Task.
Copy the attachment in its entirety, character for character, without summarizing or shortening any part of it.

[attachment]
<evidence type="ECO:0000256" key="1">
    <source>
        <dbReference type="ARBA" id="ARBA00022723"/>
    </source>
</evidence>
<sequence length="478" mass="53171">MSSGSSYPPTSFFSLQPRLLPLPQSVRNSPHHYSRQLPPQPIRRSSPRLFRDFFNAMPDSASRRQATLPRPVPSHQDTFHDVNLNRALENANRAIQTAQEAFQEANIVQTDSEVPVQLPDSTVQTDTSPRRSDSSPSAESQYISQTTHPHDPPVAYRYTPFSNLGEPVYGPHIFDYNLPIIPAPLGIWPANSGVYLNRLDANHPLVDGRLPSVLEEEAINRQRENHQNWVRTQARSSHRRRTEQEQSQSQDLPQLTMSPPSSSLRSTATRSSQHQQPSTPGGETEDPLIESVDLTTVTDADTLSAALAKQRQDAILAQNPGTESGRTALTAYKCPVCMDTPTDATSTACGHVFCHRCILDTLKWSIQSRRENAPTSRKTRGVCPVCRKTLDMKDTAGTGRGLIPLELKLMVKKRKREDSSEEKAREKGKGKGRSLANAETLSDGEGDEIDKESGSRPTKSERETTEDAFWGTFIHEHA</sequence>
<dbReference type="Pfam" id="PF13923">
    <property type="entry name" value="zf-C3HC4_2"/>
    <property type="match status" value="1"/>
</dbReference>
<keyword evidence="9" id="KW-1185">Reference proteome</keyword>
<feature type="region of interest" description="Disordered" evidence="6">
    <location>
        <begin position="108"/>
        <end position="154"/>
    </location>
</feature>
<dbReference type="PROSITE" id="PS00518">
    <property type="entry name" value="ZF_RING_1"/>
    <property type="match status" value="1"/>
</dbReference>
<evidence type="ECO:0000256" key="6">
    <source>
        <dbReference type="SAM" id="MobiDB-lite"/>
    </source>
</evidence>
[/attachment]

<evidence type="ECO:0000256" key="1">
    <source>
        <dbReference type="ARBA" id="ARBA00022723"/>
    </source>
</evidence>
<sequence length="478" mass="53171">MSSGSSYPPTSFFSLQPRLLPLPQSVRNSPHHYSRQLPPQPIRRSSPRLFRDFFNAMPDSASRRQATLPRPVPSHQDTFHDVNLNRALENANRAIQTAQEAFQEANIVQTDSEVPVQLPDSTVQTDTSPRRSDSSPSAESQYISQTTHPHDPPVAYRYTPFSNLGEPVYGPHIFDYNLPIIPAPLGIWPANSGVYLNRLDANHPLVDGRLPSVLEEEAINRQRENHQNWVRTQARSSHRRRTEQEQSQSQDLPQLTMSPPSSSLRSTATRSSQHQQPSTPGGETEDPLIESVDLTTVTDADTLSAALAKQRQDAILAQNPGTESGRTALTAYKCPVCMDTPTDATSTACGHVFCHRCILDTLKWSIQSRRENAPTSRKTRGVCPVCRKTLDMKDTAGTGRGLIPLELKLMVKKRKREDSSEEKAREKGKGKGRSLANAETLSDGEGDEIDKESGSRPTKSERETTEDAFWGTFIHEHA</sequence>
<dbReference type="Pfam" id="PF13923">
    <property type="entry name" value="zf-C3HC4_2"/>
    <property type="match status" value="1"/>
</dbReference>
<keyword evidence="9" id="KW-1185">Reference proteome</keyword>
<feature type="region of interest" description="Disordered" evidence="6">
    <location>
        <begin position="108"/>
        <end position="154"/>
    </location>
</feature>
<dbReference type="PROSITE" id="PS00518">
    <property type="entry name" value="ZF_RING_1"/>
    <property type="match status" value="1"/>
</dbReference>
<evidence type="ECO:0000256" key="6">
    <source>
        <dbReference type="SAM" id="MobiDB-lite"/>
    </source>
</evidence>